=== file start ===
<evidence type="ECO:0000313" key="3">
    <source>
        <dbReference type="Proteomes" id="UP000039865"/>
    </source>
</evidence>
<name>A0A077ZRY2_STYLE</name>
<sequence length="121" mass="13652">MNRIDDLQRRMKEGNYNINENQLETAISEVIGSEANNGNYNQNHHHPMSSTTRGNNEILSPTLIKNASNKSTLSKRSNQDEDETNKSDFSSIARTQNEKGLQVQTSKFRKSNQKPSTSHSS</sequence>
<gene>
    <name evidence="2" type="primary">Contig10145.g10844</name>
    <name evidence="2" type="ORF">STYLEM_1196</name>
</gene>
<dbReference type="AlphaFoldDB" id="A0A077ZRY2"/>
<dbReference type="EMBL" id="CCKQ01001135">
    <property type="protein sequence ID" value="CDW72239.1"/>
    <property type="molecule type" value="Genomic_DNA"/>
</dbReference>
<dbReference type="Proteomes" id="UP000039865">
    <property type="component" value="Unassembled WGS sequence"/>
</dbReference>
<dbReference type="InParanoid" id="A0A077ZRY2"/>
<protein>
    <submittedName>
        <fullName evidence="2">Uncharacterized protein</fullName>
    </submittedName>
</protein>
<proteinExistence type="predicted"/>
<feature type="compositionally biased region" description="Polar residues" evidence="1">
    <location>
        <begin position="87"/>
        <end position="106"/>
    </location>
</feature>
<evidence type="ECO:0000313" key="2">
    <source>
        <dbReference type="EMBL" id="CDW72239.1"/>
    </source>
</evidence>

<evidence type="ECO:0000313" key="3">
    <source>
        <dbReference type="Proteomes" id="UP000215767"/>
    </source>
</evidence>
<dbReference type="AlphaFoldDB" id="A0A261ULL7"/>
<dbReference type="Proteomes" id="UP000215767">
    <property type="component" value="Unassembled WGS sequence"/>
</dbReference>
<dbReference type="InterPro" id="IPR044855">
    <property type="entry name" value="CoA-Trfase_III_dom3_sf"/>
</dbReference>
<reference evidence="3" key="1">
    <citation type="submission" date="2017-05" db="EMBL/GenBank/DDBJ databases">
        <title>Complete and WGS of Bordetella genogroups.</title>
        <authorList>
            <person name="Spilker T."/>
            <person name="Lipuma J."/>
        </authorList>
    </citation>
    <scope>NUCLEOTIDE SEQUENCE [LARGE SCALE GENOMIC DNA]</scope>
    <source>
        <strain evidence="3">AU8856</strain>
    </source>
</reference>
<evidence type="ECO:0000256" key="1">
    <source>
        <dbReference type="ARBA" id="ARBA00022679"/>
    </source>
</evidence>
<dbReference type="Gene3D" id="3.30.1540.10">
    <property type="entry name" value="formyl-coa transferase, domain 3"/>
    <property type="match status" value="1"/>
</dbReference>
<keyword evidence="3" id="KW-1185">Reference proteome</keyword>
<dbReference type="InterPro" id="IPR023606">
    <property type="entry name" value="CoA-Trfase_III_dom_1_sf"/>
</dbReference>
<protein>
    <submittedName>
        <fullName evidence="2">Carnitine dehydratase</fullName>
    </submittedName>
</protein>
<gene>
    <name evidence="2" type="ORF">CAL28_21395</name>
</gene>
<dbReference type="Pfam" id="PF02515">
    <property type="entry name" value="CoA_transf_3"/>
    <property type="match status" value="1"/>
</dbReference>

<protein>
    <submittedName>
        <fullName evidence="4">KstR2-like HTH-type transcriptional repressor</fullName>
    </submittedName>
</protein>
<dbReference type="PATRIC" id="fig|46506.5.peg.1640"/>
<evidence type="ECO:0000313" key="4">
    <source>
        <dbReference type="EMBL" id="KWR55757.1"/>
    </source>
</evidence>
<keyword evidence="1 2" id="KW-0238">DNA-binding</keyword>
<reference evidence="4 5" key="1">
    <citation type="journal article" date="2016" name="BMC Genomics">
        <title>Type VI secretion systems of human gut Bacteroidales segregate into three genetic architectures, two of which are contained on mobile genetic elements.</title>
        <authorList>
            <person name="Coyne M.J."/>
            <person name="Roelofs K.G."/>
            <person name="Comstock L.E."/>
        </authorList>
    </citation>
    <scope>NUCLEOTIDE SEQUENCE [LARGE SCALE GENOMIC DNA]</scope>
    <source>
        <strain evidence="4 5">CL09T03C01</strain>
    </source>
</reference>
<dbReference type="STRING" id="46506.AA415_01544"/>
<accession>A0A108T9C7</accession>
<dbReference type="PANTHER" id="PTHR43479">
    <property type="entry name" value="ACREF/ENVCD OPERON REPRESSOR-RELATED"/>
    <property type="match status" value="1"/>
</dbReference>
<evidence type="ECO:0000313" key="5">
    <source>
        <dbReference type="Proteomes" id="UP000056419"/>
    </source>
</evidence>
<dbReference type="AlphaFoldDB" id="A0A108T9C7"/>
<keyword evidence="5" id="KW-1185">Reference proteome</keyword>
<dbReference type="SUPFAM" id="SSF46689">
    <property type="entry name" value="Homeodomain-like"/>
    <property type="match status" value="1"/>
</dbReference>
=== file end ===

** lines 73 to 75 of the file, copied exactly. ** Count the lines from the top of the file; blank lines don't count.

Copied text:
<dbReference type="InterPro" id="IPR023606">
    <property type="entry name" value="CoA-Trfase_III_dom_1_sf"/>
</dbReference>